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Equestrian sports change life of Special Olympics athlete

Doctors told her parents she wouldn't be able to walk. Now Reagan Lowman walks, jumps, rides and acts.

AUSTIN, Texas — When she was just two years old, doctors told Reagan Lowman's parents that she would never be able to walk. They advised the Lowman family to set different goals for their daughter, who suffered a stroke in utero.

As they chased other cognitive and verbal goals, the Lowmans never gave up on Reagan gaining the ability to walk. They are convinced one reason she eventually proved the doctors wrong is because of her time riding horses at a stable in Dripping Springs called Red Arena.

"Reagan, they said she would never walk and look at her – she's riding independently," said Kate, a Professional Association of Therapeutic Horsemanship-certified trainer. "Really, anything is possible, especially with the horses."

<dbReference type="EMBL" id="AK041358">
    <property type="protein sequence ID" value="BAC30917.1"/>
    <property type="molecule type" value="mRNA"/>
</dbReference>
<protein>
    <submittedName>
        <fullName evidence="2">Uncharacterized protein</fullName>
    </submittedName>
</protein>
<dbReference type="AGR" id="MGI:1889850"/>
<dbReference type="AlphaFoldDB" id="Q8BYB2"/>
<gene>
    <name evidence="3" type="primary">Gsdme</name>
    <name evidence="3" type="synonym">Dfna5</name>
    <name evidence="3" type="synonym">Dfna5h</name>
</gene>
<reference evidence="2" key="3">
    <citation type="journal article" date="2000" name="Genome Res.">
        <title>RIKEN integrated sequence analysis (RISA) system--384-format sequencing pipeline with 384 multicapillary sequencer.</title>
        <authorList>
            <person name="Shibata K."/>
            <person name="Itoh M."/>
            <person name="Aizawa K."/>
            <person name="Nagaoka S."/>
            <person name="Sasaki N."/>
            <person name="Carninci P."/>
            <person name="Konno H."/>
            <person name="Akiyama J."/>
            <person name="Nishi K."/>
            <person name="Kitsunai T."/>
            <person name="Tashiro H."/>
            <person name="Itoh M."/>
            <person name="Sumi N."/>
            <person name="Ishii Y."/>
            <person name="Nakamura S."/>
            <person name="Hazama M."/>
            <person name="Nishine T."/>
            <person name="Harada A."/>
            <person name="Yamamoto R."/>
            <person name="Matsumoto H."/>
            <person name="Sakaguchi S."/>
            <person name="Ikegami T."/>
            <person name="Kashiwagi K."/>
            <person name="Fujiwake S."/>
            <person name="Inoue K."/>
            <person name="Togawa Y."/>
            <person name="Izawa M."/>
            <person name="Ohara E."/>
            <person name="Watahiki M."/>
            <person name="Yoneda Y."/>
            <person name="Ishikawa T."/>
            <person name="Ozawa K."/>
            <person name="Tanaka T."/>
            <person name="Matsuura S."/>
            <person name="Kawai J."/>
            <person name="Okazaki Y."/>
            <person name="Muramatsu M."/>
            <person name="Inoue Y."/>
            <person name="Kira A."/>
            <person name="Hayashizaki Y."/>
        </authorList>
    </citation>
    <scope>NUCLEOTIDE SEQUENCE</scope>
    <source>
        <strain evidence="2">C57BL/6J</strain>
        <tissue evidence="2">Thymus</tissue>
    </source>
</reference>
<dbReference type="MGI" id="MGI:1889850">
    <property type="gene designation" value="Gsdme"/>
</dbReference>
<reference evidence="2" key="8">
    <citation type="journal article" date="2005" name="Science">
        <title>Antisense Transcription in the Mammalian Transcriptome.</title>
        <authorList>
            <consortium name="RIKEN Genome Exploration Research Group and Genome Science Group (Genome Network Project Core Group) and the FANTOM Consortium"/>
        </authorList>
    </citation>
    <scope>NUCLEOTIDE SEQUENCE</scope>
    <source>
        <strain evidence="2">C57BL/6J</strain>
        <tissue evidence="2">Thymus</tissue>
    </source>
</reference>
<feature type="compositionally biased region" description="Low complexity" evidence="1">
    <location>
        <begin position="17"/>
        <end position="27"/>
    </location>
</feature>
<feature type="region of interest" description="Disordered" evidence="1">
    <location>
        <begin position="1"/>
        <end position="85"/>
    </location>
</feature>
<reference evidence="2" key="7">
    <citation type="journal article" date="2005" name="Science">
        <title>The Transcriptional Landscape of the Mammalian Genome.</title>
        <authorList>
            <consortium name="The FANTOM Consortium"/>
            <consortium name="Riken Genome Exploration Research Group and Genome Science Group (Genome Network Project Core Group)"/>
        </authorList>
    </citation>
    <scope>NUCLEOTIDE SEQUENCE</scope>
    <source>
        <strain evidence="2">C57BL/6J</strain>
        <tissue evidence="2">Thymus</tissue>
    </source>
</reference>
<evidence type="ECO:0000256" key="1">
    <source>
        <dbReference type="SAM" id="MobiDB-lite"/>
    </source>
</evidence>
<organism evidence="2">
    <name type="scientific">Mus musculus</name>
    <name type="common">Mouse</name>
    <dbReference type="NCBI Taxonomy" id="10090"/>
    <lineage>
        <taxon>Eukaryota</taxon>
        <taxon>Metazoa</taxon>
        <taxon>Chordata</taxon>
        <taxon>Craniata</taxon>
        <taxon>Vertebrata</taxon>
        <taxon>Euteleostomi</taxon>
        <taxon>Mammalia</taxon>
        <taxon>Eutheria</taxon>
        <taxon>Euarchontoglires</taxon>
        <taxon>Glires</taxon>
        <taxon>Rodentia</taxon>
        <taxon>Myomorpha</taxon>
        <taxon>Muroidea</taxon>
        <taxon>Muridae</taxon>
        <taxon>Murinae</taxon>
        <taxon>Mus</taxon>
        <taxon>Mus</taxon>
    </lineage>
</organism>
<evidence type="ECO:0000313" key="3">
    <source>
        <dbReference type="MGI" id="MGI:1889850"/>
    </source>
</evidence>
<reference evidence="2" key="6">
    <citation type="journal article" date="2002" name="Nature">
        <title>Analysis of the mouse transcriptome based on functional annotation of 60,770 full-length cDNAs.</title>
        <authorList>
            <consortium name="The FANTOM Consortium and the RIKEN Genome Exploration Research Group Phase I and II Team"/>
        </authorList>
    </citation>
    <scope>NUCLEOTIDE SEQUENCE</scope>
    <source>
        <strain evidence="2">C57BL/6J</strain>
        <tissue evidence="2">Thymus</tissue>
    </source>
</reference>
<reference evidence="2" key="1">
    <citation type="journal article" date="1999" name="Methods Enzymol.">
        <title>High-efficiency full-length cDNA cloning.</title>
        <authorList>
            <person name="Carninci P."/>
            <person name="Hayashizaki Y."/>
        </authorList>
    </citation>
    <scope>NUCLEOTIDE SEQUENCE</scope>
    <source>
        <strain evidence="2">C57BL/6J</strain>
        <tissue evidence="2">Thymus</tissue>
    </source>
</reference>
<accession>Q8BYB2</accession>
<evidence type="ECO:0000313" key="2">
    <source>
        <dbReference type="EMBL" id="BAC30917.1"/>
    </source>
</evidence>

Reagan – who has been a part of the Special Olympics for almost her entire life – said as much as she loves the horses, her favorite aspects of this organization is the people.

"They're just funny and happy all the time," she said.

The support she has received from her coaches and family has inspired her to become a teacher one day – but that teaching career will likely have to wait until after her television career ends. Reagan is featured in two upcoming nationally broadcast shows, "The Doctors" and "The Animal Rescue Show."

Her advice to any other athlete with special needs who may enter tough times while juggling school, athletics and other passions – like acting – is simple.

"Just keep going!"

WATCH: Longhorns star shares experiences as Special Olympics athlete during Breakfast of Champions


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